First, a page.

The asset allocation question
Mark Werner’s 45th birthday came and went without much fanfare. He went to work, had a little celebration with family and that was about it. The next day, though, he woke up and felt a slight sense of panic. He suddenly realized that he was about 10 to 15 years away from retirement. “It just hit me,” he says. “I’m not a young guy anymore.”
Werner, who owns E-Bridge Technologies Corp., a Toronto-based IT consulting firm, doesn’t feel any different than when he first put money into his RRSP at 24. He still thinks of himself as someone with decades of saving ahead of him, something his fairly aggressive RRSP portfolio reflects: It’s currently made up of about 70% equities and 30% fixed income, with the stocks portion split evenly between Canadian, American, European and emerging markets funds. While he owns several diversified equity mutual funds, about 10% of his portfolio is always in higher-risk securities. He’s owned booming tech stocks, Chinese mutual funds, pharmaceutical companies and other risky investments.
When he started investing decades ago and had a long time horizon, that mix made sense, even if it’s given him a scare or two. During the 2008-2009 recession his portfolio dropped by about a quarter, losing $100,000 in a few short months. He’s made that up since—in part by continuing to buy during the downturn—but the closer he gets to retirement the more nervous he gets about losing that kind of money again.
Thankfully, saving hasn’t ever been an issue for Werner, who has often maxed out his yearly RRSP contribution limit. He automatically deducts about 75% of his contribution from his paycheque and then tops it up with a lump sum for the remainder come deadline time. For his efforts, he has about $450,000 in his account today.
But now that Werner is in his mid-40s, he’s beginning to question his asset mix. For years, he’s been told that the closer one gets to retirement the more money they should have in fixed income. “Attitude-wise I’m young and I think I should be fairly aggressive with my investments, but when you look at risk surveys that ask how old you are, they tell you something different.”
He’s wondering if he should allocate more of his money to bonds, income funds and other less volatile investments. “If I’m planning my retirement in 10 years, I don’t want to be in a place where I’ve lost a large part of that investment.”
What the experts say
Werner isn’t the only one to have this type of post-birthday I’m-close-to-retirement epiphany. In fact, Ryan Lamontagne’s Campbell regularly gets panicked calls from people in their mid 40s who have just passed a birthday and have questions about their asset allocation. “It makes sense,” Campbell says. From age 30 to 45, people are figuring out how to meet their goals, whether that’s retirement or paying down a mortgage. “In their mid 40s, they’re starting to wonder if they are actually hitting their targets and how to make sure they stay on the right track,” she says.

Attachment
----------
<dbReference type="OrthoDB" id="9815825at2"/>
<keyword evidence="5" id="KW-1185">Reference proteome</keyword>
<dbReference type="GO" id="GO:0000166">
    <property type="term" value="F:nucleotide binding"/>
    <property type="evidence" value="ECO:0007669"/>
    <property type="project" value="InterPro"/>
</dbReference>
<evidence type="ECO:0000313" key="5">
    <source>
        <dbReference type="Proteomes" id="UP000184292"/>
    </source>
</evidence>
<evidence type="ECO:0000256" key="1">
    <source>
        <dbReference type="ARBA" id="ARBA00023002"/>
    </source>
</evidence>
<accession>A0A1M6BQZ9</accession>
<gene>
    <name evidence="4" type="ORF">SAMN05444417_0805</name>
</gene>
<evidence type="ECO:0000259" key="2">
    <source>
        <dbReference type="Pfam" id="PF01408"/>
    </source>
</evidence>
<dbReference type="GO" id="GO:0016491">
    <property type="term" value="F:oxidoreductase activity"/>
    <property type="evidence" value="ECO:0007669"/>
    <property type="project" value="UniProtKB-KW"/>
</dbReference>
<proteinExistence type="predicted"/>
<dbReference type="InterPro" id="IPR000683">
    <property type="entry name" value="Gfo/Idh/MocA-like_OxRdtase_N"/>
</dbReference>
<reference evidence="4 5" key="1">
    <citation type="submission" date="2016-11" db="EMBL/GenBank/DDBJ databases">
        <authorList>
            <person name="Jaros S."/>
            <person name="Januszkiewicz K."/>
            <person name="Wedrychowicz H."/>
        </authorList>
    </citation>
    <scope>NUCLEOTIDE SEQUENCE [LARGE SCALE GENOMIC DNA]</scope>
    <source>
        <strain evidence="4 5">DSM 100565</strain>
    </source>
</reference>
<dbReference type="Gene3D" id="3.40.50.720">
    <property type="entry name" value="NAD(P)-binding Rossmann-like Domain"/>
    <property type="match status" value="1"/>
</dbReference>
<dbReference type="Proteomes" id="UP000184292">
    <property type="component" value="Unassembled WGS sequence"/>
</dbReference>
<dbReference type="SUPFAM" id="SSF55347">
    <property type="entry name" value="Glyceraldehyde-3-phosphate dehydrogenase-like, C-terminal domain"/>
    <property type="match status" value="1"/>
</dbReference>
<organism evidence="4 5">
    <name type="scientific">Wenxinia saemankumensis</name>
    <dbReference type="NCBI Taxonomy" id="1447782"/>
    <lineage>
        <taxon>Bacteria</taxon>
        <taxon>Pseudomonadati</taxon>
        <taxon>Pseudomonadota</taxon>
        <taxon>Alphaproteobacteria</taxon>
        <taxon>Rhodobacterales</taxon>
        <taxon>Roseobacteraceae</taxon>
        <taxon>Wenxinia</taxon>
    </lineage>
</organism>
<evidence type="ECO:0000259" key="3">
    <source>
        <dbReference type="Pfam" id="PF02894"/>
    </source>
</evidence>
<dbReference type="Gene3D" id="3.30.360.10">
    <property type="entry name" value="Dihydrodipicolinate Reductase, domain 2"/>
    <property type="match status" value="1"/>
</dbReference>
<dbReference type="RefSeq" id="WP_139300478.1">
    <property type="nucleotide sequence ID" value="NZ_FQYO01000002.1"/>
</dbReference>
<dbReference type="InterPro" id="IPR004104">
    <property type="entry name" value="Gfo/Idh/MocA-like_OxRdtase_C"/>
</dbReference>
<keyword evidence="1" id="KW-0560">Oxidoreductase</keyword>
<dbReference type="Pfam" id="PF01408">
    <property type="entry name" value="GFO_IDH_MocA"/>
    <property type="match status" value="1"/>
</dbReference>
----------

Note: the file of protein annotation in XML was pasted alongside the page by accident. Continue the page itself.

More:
But, as common as that asset allocation question is, it’s the wrong question to be asking, says Campbell. What Werner (or any other forty-something) should be thinking about is whether or not he’s saving enough for retirement. As life expectancy has expanded and interest rates have fallen, people need even more money than before. Right now, conservative investors likely won’t make up any gaps in the bond market, which is only returning around 2% today.
This means that people need to save more for longer, and they may need to stay invested in equities for longer, too. Conventional wisdom once suggested the percentage of equities in a portfolio should equal 100 minus your age—so 60% if you’re 40 years old. But in our current environment, a more aggressive guideline is to subtract your age from 120 to determine your allocation of stocks; conservative investors can use 110.
As with any rule of thumb, though, “take it with a grain of salt,” says Heath. When you’re choosing an asset allocation, your required rate of return to meet your retirement savings goal is key. More importantly, you must also make sure you’re accounting for your own personal risk tolerance: “If an investor doesn’t realize the potential losses that their portfolio could see in a bad year,” says Heath, “you risk the chance of making a temporary stock market decline a permanent one by having them in cash at the low point.”
So someone like Werner, who has 15 years before he retires, should have the majority of his retirement savings in equities, “especially in this low-rate environment,” says Heath. For those who aren’t comfortable taking risk, remember you’ll still need to generate some sort of return to meet your retirement objectives, he adds.
Werner doesn’t need to change his allocation now. Instead, he should revisit his allocation when he’s about five years away from needing the money in his portfolio. What he does need to think about, however, is whether he needs to save more in order to meet his retirement goals. There are many online tools and calculators that he can use, while financial planners can build retirement models based on his personal situation. “This is the time to figure all of this out,” says Heath.